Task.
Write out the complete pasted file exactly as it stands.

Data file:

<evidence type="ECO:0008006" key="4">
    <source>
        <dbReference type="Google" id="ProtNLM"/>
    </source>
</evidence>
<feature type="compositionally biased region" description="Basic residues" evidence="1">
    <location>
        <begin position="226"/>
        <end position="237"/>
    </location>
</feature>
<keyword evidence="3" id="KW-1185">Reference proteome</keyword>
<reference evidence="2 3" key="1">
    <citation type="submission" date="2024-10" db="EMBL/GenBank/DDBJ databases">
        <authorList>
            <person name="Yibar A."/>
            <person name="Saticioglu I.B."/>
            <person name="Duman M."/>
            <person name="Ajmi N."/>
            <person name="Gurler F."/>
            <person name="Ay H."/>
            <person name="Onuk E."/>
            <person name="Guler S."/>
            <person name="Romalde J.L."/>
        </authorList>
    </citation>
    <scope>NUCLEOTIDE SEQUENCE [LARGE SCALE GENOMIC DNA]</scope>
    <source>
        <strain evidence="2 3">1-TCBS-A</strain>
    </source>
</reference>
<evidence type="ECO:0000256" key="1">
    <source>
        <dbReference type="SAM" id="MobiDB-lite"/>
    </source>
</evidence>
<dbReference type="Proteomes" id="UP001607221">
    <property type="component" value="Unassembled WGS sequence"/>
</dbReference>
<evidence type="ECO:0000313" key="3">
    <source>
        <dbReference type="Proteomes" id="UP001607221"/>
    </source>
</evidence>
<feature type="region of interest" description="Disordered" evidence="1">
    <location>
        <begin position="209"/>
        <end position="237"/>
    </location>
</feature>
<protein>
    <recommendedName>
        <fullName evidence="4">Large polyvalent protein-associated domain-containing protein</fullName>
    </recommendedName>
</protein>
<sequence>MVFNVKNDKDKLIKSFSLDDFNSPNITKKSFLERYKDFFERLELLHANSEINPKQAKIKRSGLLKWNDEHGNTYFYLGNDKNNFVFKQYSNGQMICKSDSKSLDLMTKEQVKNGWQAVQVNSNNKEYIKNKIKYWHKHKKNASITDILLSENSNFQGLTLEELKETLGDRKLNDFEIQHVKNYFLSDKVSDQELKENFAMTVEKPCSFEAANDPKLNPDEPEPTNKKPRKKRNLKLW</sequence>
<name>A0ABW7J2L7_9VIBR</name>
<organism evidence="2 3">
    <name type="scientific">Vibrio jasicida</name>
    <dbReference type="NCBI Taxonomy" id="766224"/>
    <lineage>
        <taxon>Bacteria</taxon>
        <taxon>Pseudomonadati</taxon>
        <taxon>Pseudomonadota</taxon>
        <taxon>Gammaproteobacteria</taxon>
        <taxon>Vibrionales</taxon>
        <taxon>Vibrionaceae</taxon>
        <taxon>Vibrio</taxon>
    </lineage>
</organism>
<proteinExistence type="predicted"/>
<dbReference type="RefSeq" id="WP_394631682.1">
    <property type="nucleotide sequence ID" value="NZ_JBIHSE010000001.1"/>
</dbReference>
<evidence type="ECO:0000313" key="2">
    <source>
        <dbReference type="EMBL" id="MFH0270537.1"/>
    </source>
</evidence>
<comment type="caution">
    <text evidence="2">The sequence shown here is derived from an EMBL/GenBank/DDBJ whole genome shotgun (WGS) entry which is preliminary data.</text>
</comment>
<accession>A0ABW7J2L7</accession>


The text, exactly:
<evidence type="ECO:0008006" key="4">
    <source>
        <dbReference type="Google" id="ProtNLM"/>
    </source>
</evidence>
<feature type="compositionally biased region" description="Basic residues" evidence="1">
    <location>
        <begin position="226"/>
        <end position="237"/>
    </location>
</feature>
<keyword evidence="3" id="KW-1185">Reference proteome</keyword>
<reference evidence="2 3" key="1">
    <citation type="submission" date="2024-10" db="EMBL/GenBank/DDBJ databases">
        <authorList>
            <person name="Yibar A."/>
            <person name="Saticioglu I.B."/>
            <person name="Duman M."/>
            <person name="Ajmi N."/>
            <person name="Gurler F."/>
            <person name="Ay H."/>
            <person name="Onuk E."/>
            <person name="Guler S."/>
            <person name="Romalde J.L."/>
        </authorList>
    </citation>
    <scope>NUCLEOTIDE SEQUENCE [LARGE SCALE GENOMIC DNA]</scope>
    <source>
        <strain evidence="2 3">1-TCBS-A</strain>
    </source>
</reference>
<evidence type="ECO:0000256" key="1">
    <source>
        <dbReference type="SAM" id="MobiDB-lite"/>
    </source>
</evidence>
<dbReference type="Proteomes" id="UP001607221">
    <property type="component" value="Unassembled WGS sequence"/>
</dbReference>
<evidence type="ECO:0000313" key="3">
    <source>
        <dbReference type="Proteomes" id="UP001607221"/>
    </source>
</evidence>
<feature type="region of interest" description="Disordered" evidence="1">
    <location>
        <begin position="209"/>
        <end position="237"/>
    </location>
</feature>
<protein>
    <recommendedName>
        <fullName evidence="4">Large polyvalent protein-associated domain-containing protein</fullName>
    </recommendedName>
</protein>
<sequence>MVFNVKNDKDKLIKSFSLDDFNSPNITKKSFLERYKDFFERLELLHANSEINPKQAKIKRSGLLKWNDEHGNTYFYLGNDKNNFVFKQYSNGQMICKSDSKSLDLMTKEQVKNGWQAVQVNSNNKEYIKNKIKYWHKHKKNASITDILLSENSNFQGLTLEELKETLGDRKLNDFEIQHVKNYFLSDKVSDQELKENFAMTVEKPCSFEAANDPKLNPDEPEPTNKKPRKKRNLKLW</sequence>
<name>A0ABW7J2L7_9VIBR</name>
<organism evidence="2 3">
    <name type="scientific">Vibrio jasicida</name>
    <dbReference type="NCBI Taxonomy" id="766224"/>
    <lineage>
        <taxon>Bacteria</taxon>
        <taxon>Pseudomonadati</taxon>
        <taxon>Pseudomonadota</taxon>
        <taxon>Gammaproteobacteria</taxon>
        <taxon>Vibrionales</taxon>
        <taxon>Vibrionaceae</taxon>
        <taxon>Vibrio</taxon>
    </lineage>
</organism>
<proteinExistence type="predicted"/>
<dbReference type="RefSeq" id="WP_394631682.1">
    <property type="nucleotide sequence ID" value="NZ_JBIHSE010000001.1"/>
</dbReference>
<evidence type="ECO:0000313" key="2">
    <source>
        <dbReference type="EMBL" id="MFH0270537.1"/>
    </source>
</evidence>
<comment type="caution">
    <text evidence="2">The sequence shown here is derived from an EMBL/GenBank/DDBJ whole genome shotgun (WGS) entry which is preliminary data.</text>
</comment>
<accession>A0ABW7J2L7</accession>